Sole proprietorships and limited partnerships are different ways of organizing a business. In a sole proprietorship, one business person owns the business and takes responsibility for it. Limited partnerships let that business person bring in partners that share in profits and losses -- but not in personal liability -- for the performance of its company or for its actions in the marketplace.
One of the biggest benefits of going to a limited partnership instead of a sole proprietorship is that you can tap into additional capital. As an LP, you can sell partnership units to outside, silent partners. You can use that income to fund expansion of your business, or as a part of your exit strategy to give you some value for what you've built as you work on a transition plan to your next opportunity or to retirement.
Sole proprietorships have an image of being a business type chosen by mom-and-pop operators. As such, when you go into the market to look for major clients or to source financing, it could affect the perception of your business. Limited partnerships, on the other hand, are business types that are used by real estate developers, oil and gas pipelines and other large concerns. They're known and understood.
One additional use of the LP is as an estate planning tool. Family LPs let you put your personal assets, including the ownership of your business, into a separate legal entity. As you transfer assets into the family limited partnership, they get separated from you and protected from your creditors. In addition, their value can be reduced so that the amount of money that you leave behind decreases, leading to less estate tax liability. At the same time, you can still retain control of the assets as the general partner of the family LP. Properly setting up and using family LPs as a tool to protect your business and other assets can be complicated and, as such, you may choose to get help from an accountant, attorney or both.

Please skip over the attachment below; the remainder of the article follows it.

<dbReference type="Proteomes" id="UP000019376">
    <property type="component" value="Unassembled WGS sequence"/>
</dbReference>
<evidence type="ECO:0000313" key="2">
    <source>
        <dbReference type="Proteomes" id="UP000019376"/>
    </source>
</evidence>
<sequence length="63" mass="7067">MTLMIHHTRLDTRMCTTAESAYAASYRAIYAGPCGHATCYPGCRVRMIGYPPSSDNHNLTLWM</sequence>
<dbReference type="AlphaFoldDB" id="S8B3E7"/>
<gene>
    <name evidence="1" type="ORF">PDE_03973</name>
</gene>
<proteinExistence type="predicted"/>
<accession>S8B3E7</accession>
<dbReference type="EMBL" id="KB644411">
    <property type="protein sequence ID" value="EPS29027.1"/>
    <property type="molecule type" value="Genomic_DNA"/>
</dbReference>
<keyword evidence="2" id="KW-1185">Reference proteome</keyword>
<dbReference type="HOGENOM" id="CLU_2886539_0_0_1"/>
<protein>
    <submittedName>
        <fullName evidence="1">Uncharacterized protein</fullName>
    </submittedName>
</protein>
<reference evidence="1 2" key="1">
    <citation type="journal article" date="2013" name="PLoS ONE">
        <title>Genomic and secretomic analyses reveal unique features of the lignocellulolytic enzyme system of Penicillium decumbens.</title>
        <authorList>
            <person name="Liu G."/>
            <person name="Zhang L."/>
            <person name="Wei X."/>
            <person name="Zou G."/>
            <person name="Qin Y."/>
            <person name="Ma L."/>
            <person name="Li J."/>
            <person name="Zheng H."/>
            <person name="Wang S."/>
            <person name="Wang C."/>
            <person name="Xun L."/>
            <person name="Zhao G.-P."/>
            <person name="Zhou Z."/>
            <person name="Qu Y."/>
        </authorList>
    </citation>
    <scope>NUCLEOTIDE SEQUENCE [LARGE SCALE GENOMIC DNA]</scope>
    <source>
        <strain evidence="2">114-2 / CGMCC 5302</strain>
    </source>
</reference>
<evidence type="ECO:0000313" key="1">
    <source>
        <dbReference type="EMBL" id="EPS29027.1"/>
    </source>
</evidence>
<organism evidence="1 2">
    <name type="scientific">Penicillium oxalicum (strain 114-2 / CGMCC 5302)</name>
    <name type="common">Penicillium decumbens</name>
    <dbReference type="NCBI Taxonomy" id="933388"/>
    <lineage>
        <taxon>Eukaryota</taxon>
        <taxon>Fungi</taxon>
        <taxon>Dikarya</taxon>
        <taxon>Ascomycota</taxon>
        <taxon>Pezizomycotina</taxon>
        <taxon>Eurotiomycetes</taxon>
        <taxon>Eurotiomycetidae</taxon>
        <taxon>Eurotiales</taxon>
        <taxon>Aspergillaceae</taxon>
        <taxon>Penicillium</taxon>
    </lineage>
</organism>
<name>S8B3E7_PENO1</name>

What the L Is an LLP?
LPs share one key drawback with sole proprietorships -- personal liability. While the limited partners in an LP aren't personally liable for the business, every LP has one general partner who is. If you're the general partner of an LP, you are in a very similar legal situation as you are in a sole proprietorship. With this in mind, setting up a limited liability partnership, which gives you the same legal protections as your limited partners, may be an even better option. That extra "L" spells legal protection for you as the senior partner. On the other hand, it may also spell additional tax liability for your partners.
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